David's New Book

Saturday, November 19, 2011

Antibiotics and Innovation at the FDA

In October of this year, the FDA released a report entitled, “Driving Biomedical Innovation: Initiatives to Improve Products for Patients.” There are a number of interesting aspects of this report.  The first is that the word antibiotic is only mentioned once – in a paragraph talking about clinical trails for targeted therapies. But the study of antibiotics in clinical trials has at best only rare and controversial attempts to do just that.  One was the use of emergency use programs to approve the use of linezolid (Zyvox) and quinupristin-dalfopristin (Synercid) for the treatment if serious infections caused by vancomycin-resistant Enterococcus feacium. One major advantage of these emergency use programs is that patients enrolled were documented to have or were very strongly suspected of having a resistan enterococcal infection at the time of enrollment. But given the non-comparative nature of the trials and the bias introduced by the emergency use approach, the FDA has indicated that they would never approve another antibiotic in this way again.  But if not, then how?

The following excerpt is taken directly from the FDA report:

The early discovery of a potential
breakthrough therapy raises ethical and
trial design issues. It is important to gain
confidence that the effects seen in the early
trials are real, and to understand the safety
risks of the new drug. On the other hand,
from an ethical standpoint, it is important to
make sure that people with serious diseases
are getting the best possible therapy. In these
situations, the clinical trials for the drug’s
development must be compressed and the
evidence about its effects gathered in the most
efficient manner possible; however, there is
not a good understanding in the biomedical
community about how to accomplish this.
Additionally, there are questions surrounding
the use of an expedited drug pathway, such as:
Can FDA, drug developers, and
investigators agree on a threshold to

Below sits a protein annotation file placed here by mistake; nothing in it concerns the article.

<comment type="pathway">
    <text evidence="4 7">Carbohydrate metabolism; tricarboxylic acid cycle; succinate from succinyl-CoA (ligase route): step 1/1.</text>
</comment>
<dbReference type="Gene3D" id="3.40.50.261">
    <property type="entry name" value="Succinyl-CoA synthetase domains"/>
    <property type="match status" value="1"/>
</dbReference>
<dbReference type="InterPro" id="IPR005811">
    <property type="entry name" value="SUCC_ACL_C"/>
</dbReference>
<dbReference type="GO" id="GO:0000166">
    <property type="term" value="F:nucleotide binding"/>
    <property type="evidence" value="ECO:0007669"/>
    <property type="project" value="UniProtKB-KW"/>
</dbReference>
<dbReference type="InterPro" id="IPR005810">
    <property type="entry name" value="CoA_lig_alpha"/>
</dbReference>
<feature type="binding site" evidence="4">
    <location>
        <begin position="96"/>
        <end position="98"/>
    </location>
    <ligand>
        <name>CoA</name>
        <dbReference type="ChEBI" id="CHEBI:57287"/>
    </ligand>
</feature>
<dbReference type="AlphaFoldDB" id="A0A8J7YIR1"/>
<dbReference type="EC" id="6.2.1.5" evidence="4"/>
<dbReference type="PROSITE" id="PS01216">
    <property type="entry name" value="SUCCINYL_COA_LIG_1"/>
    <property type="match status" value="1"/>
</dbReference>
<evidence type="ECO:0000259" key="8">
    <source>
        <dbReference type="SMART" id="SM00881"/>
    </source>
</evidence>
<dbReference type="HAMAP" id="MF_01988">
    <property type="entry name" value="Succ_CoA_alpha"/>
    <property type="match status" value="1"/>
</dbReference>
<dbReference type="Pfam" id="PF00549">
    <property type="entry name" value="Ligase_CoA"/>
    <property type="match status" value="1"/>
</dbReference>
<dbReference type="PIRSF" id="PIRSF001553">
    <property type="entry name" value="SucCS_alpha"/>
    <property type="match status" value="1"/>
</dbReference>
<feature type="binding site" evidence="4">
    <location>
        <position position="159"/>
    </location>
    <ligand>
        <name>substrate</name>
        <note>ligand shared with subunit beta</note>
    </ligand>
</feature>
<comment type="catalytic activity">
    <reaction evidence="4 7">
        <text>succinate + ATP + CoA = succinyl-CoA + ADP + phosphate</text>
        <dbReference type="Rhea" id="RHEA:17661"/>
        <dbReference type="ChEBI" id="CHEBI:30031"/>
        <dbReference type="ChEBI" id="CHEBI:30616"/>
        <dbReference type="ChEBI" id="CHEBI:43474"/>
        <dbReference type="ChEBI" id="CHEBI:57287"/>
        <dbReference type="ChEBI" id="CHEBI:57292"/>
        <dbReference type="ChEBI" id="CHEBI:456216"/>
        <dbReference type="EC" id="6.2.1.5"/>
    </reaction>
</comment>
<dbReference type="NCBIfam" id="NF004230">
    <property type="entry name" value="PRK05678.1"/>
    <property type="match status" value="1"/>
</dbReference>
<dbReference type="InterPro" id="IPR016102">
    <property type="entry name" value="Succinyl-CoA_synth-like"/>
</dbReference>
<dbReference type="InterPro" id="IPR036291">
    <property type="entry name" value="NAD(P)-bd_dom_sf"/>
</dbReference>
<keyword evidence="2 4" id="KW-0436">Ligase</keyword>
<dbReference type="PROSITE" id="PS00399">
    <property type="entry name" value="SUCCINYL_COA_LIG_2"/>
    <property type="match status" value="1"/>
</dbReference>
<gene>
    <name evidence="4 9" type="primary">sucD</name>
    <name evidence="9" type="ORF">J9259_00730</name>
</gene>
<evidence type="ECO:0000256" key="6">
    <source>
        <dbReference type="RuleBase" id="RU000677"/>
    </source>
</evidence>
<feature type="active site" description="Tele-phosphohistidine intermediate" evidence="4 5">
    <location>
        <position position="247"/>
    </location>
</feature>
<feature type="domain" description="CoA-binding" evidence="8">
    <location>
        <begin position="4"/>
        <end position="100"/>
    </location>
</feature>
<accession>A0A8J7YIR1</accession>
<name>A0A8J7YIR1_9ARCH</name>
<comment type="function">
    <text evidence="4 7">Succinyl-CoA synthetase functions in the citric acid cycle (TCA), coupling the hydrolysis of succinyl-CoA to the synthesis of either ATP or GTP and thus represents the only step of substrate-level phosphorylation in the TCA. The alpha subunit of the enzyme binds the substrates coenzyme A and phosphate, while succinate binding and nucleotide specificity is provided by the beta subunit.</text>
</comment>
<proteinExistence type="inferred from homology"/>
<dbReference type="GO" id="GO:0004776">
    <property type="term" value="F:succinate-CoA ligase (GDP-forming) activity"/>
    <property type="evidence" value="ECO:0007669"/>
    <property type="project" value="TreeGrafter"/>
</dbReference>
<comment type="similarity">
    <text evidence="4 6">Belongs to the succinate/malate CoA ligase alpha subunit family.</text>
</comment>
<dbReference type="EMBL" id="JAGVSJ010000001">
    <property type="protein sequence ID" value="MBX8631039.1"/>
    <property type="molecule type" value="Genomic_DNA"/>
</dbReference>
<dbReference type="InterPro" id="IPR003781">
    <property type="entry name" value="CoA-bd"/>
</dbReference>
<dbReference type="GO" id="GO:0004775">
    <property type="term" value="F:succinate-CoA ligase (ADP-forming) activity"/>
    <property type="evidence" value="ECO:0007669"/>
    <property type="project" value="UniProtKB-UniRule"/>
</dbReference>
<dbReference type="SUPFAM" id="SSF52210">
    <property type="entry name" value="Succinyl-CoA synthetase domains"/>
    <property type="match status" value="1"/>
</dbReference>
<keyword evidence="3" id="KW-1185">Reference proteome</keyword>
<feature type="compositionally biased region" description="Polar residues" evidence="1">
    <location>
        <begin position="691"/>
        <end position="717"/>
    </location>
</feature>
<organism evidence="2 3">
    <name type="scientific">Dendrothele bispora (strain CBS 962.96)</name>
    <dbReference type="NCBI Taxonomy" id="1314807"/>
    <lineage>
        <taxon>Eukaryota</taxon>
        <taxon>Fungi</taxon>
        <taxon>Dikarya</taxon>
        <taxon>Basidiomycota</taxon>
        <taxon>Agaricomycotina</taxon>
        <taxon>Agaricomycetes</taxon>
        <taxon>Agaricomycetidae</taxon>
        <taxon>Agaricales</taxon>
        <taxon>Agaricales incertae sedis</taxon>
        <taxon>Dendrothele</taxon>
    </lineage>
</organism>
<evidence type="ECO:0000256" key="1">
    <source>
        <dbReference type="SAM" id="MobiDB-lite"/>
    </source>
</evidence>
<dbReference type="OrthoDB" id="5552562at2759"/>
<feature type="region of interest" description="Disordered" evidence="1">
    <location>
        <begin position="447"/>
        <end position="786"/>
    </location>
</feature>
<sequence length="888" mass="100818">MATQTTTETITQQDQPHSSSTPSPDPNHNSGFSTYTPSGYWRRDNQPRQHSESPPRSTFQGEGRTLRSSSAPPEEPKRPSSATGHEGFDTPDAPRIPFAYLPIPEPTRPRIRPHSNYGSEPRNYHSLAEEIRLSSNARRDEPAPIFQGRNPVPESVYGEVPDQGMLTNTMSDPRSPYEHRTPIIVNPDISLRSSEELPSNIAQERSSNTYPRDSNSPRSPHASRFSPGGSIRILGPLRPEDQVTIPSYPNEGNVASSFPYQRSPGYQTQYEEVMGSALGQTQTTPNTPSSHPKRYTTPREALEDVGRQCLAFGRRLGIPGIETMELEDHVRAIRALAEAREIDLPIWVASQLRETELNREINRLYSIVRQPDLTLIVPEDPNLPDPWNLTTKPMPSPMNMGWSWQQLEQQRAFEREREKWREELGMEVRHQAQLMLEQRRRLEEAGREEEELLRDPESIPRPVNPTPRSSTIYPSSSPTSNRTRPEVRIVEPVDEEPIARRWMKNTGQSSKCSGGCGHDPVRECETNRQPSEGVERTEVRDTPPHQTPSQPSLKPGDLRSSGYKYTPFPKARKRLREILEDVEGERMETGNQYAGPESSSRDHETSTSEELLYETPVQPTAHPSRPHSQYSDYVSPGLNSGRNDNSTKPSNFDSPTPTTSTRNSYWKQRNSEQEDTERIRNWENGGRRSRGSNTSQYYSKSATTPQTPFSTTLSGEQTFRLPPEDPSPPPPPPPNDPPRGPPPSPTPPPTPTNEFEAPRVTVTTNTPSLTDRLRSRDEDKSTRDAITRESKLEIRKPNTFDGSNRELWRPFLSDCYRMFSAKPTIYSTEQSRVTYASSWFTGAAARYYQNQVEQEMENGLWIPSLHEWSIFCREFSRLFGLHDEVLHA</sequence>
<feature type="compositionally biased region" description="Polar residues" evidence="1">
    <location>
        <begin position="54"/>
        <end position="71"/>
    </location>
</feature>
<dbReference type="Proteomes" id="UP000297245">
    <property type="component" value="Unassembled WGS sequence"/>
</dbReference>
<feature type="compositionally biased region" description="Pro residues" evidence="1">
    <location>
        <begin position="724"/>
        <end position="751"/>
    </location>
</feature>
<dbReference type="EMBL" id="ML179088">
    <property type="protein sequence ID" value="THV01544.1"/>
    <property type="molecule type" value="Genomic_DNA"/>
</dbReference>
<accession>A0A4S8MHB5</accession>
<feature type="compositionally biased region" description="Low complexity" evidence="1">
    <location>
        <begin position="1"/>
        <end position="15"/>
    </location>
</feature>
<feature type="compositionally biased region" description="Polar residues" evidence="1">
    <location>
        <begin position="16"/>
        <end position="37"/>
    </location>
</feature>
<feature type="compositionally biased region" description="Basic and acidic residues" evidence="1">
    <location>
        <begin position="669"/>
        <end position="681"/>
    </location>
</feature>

determine when a treatment poses
“exceptional promise” and should thus
be treated in an expedited fashion?
Can seamless drug development programs
be created to utilize natural history
data or adaptive trial design concepts to
compress drug development time?
What are the ethical issues involved in
identifying a promising intervention?
How should the needs of all patients with
the disease be balanced against the need
for better therapy for an individual?
Can surrogate outcome measures that
could be used for accelerated approval
be rapidly identified?
Can we arrive at a consensus view of
the goal of monitoring commitments
companies will make once a product is
on the market after such a development
program, such as scientific expectations
and timelines?

These are all great questions.  I can’t wait to hear the answers!

In other sections of the report, the FDA discusses their intent to better communicate with small business. While I am excited about this initiative since the FDA indicates that it wants to improve their understanding of the challenges faced by small businesses, I wonder whether the FDA will actually be able to provide feasible pathways forward for small businesses developing antibiotics.  As it stands now, for example, there is almost no way a small biotech can take on the expense of a registrational trial for antibiotics.  Only truly innovative trial designs will change this.  But given the departure of large pharmaceutical companies and their deep pockets from the antibiotic R&D area, and given the current dismal situation for private funding, we desperately need these biotech to be able to proceed on their own.  A feasible and less expensive pathway for FDA approval would go a long way to bring new therapies, including new antibiotics, to the patients that so desperately need them. 

So – if the FDA is serious about their small business initiative and if antibiotic development is included within this rubric – I hereby volunteer my services. Of course, the problem is that they might not like what they hear.

No matter how one feels about the FDA, their report on initiatives in biomedical innovation is an important one. I think it does indicate a sincere desire to move forward.  But, as always, the devil is in the details.